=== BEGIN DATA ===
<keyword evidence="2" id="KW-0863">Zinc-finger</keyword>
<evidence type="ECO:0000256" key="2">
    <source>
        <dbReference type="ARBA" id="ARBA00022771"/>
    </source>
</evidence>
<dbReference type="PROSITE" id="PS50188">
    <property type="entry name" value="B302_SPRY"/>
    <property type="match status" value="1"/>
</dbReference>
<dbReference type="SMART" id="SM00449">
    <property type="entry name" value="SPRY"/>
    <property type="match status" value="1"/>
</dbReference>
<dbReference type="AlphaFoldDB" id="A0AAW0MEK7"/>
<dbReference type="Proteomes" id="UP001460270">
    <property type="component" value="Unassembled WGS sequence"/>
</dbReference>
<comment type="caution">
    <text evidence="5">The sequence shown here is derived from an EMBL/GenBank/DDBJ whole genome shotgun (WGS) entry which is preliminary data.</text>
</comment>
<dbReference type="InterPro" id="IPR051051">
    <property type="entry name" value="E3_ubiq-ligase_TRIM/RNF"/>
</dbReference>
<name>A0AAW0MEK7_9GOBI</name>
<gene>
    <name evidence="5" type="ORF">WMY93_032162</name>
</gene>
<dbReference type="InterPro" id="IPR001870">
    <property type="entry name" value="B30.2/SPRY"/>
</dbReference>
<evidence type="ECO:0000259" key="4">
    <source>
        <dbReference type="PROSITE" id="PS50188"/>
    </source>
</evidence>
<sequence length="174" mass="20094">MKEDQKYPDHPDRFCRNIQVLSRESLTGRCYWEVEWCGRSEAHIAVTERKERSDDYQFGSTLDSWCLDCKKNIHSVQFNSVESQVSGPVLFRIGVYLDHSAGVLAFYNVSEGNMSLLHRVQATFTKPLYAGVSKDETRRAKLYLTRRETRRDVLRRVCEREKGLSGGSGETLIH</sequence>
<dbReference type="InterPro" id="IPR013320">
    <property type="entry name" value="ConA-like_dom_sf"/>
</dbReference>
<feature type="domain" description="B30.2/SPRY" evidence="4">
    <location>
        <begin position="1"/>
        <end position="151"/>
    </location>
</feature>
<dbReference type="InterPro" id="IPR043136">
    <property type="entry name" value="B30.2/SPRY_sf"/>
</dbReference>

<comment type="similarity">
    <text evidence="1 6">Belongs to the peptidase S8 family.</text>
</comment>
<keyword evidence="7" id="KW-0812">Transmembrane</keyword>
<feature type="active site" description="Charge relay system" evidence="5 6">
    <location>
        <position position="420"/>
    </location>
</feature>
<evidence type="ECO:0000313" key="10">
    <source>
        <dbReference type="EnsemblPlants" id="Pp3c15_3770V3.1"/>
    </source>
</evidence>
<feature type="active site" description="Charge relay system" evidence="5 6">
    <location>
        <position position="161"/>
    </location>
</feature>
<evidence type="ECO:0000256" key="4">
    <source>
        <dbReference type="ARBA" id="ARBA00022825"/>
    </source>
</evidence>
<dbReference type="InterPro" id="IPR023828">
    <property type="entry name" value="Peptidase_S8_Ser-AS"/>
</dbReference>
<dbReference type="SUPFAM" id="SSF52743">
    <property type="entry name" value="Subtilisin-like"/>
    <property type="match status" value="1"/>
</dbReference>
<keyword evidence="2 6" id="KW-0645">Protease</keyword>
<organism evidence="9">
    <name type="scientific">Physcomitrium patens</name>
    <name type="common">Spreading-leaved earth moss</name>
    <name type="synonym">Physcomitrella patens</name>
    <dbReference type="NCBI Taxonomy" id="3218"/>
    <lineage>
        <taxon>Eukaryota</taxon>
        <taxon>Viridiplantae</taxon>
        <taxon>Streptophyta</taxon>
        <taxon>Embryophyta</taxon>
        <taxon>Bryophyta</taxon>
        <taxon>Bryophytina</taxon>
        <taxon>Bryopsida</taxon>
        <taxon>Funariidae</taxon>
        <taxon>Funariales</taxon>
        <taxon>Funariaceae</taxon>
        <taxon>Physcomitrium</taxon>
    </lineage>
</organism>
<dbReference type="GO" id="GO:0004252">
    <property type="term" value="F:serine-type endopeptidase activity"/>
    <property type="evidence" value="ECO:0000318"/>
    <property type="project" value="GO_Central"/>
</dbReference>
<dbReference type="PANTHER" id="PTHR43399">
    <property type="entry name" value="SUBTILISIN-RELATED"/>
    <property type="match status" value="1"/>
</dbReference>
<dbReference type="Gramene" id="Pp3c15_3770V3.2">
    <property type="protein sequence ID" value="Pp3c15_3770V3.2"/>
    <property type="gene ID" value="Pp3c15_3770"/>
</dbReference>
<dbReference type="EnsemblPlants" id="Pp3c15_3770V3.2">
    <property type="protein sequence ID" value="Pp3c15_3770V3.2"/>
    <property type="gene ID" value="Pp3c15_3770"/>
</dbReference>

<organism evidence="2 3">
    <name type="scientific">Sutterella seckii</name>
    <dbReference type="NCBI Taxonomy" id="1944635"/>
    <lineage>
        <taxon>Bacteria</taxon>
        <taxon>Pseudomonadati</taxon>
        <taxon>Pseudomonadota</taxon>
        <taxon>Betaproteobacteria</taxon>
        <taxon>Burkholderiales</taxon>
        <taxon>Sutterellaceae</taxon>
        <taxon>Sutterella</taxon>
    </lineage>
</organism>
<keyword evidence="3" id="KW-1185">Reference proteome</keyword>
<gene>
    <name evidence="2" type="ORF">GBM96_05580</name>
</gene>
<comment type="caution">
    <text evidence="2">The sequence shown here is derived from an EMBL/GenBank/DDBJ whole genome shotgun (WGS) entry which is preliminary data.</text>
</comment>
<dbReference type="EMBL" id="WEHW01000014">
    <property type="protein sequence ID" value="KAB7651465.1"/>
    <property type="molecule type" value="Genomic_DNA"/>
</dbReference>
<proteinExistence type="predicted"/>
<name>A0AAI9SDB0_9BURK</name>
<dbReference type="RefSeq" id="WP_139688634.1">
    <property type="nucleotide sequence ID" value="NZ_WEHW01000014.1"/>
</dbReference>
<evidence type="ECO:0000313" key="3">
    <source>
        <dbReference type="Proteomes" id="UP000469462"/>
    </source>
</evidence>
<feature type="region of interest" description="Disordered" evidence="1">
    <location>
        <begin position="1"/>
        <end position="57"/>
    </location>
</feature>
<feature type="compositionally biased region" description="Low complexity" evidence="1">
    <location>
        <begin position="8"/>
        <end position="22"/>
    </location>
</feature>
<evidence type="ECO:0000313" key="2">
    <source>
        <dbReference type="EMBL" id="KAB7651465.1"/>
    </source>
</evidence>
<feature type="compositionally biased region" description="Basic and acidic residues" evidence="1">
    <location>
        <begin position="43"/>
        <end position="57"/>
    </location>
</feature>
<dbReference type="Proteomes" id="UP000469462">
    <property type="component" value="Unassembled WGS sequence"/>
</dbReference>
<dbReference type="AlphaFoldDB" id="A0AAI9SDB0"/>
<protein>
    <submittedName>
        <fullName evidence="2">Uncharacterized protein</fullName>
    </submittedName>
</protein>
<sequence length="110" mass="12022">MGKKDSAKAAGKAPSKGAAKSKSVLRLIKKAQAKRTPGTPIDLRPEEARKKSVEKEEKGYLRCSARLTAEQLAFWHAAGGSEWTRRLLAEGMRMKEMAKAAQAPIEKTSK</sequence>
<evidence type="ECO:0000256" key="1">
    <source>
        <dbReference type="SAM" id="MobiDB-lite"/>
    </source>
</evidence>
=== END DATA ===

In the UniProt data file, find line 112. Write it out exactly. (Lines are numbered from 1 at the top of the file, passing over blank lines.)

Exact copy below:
    <property type="gene ID" value="Pp3c15_3770"/>